I just don’t see a huge value in them. I don’t count the countries, flights, continents or whatever else I’ve been to for one simple reason.

Scotland travel - man in kilt looking over culloden battlefield

My 25th tour with a man in a kilt!

It stops me following my intuition.

If I start a country tally, aI may never go back to a country I loved and want to see more of. Because then I’m wasting my valuable travel time seeing somewhere I can’t tick off.

Maybe you enjoy reading posts like this without letting it affect your travel plans. You rock, and I wish I were more like you! But I’m not like that, and I suspect I’m not the only one either.

When I sat down and thought about my intentions for this year, and I wrote about the things I’m forgiving myself my travel decisions were one such thing. There are new countries I want to visit, not because I want to see an incremental number but because I want to see them. End of. There are also countries I want to go back to.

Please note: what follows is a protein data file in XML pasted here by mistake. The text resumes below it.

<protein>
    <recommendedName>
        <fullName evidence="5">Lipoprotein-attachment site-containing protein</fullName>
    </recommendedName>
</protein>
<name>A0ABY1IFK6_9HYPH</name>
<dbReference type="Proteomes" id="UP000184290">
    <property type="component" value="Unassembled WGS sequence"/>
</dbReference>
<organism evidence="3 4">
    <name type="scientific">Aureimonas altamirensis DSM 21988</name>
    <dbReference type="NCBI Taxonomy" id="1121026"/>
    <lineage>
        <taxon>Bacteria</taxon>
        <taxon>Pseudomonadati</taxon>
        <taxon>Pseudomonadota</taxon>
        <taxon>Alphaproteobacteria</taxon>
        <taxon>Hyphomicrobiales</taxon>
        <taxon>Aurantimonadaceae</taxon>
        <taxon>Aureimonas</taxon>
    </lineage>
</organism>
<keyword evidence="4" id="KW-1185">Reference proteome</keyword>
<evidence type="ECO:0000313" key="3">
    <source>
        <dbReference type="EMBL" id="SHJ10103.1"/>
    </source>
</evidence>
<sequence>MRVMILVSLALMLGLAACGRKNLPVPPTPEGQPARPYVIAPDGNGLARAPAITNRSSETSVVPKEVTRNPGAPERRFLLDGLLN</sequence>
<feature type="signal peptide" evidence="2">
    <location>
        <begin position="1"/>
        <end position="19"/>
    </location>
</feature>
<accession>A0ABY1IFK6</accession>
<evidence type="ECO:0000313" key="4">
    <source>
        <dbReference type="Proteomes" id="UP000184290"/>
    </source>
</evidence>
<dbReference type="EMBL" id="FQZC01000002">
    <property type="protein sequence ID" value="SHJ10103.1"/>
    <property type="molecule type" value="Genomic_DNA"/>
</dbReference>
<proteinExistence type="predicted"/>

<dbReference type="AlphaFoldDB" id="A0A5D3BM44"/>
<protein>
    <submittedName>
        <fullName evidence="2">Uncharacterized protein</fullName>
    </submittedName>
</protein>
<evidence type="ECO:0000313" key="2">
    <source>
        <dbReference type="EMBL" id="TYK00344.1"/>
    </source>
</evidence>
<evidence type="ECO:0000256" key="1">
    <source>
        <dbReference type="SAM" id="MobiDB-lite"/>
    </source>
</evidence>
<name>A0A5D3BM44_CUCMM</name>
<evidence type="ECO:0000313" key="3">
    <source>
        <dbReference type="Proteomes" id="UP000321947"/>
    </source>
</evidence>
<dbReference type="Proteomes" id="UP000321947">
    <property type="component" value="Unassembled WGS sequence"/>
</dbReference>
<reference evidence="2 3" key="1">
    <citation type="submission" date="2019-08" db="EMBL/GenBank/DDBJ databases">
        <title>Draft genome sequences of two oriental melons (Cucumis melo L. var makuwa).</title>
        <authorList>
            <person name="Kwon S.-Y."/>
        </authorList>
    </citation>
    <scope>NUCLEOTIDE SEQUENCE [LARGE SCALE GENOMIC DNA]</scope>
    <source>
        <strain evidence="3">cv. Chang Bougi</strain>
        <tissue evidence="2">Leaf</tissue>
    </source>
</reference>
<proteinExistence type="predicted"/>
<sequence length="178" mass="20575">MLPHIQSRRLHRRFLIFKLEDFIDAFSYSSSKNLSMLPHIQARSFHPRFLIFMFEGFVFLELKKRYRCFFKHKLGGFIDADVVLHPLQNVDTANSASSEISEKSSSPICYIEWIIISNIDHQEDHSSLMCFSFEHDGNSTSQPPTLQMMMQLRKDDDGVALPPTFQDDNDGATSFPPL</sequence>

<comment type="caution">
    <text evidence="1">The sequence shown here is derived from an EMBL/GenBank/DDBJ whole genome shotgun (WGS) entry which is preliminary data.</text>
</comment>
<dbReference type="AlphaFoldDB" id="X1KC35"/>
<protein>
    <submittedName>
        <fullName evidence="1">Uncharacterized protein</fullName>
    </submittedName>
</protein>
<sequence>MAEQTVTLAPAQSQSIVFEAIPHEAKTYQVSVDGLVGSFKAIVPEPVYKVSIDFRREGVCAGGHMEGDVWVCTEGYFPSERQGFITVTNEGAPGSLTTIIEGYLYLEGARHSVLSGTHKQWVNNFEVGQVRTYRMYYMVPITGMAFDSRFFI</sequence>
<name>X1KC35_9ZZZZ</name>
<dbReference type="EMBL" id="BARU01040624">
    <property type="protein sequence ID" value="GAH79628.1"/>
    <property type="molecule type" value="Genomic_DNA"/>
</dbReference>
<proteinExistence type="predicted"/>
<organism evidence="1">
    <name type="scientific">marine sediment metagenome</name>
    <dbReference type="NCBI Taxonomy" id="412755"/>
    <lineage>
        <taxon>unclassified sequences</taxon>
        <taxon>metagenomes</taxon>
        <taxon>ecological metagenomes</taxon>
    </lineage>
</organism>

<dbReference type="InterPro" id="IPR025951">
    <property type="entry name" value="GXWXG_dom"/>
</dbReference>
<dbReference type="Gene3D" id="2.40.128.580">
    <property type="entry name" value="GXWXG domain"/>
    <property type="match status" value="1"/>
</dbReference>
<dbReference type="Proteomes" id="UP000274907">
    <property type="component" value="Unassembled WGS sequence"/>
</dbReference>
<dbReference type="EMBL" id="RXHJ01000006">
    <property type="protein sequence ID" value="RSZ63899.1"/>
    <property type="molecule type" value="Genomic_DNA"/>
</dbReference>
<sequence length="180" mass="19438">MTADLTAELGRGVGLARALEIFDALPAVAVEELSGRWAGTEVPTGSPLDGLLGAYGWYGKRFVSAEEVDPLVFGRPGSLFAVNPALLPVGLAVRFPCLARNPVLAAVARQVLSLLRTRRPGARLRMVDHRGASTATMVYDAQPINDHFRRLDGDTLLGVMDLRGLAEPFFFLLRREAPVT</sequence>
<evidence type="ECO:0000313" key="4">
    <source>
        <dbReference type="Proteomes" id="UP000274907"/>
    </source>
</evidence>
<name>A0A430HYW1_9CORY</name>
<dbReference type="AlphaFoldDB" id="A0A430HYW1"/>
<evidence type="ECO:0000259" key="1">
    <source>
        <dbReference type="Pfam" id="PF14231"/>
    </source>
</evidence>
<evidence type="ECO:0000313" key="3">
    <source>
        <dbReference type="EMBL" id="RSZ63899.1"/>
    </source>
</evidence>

Yes, to see different parts perhaps. But also to see the same parts. The parts I love, and am familiar with. Does that make me a terrible traveller? Does it mean I am unwilling to step out of my comfort zone? Yes and no. And either way, it doesn’t matter. Because both of those questions are completely irrelevant to my self-worth. They are irrelevant to the amount of content I’m able to create in my job.

These are questions that, in my opinion, only serve my ego. And my ego serves nothing but a false sense of my self-worth. I mean, there’s a place for the ego – but we should never be a servant to it, ya know? If at this point you’re thinking – b@@tch please, you are cracked. I get it.

Imposter Syndrome - woman's hands in heart shape at sunset

Competitive counting

I understand the want, and the need to count countries like they are achievements. Because for many people, myself included, it is an achievement when you visit a new country. I get why there is a goal of seeing a certain amount of new things each year…..actually, my friend Jen has a simple goal of three new countries each year and that’s awesome. It’s an internal goal, just for her and she doesn’t plaster it over social media in order to make herself appear an ‘expert’ or a better traveller than the rest of us. I like visiting new countries too, and I would hate to never see anything new again.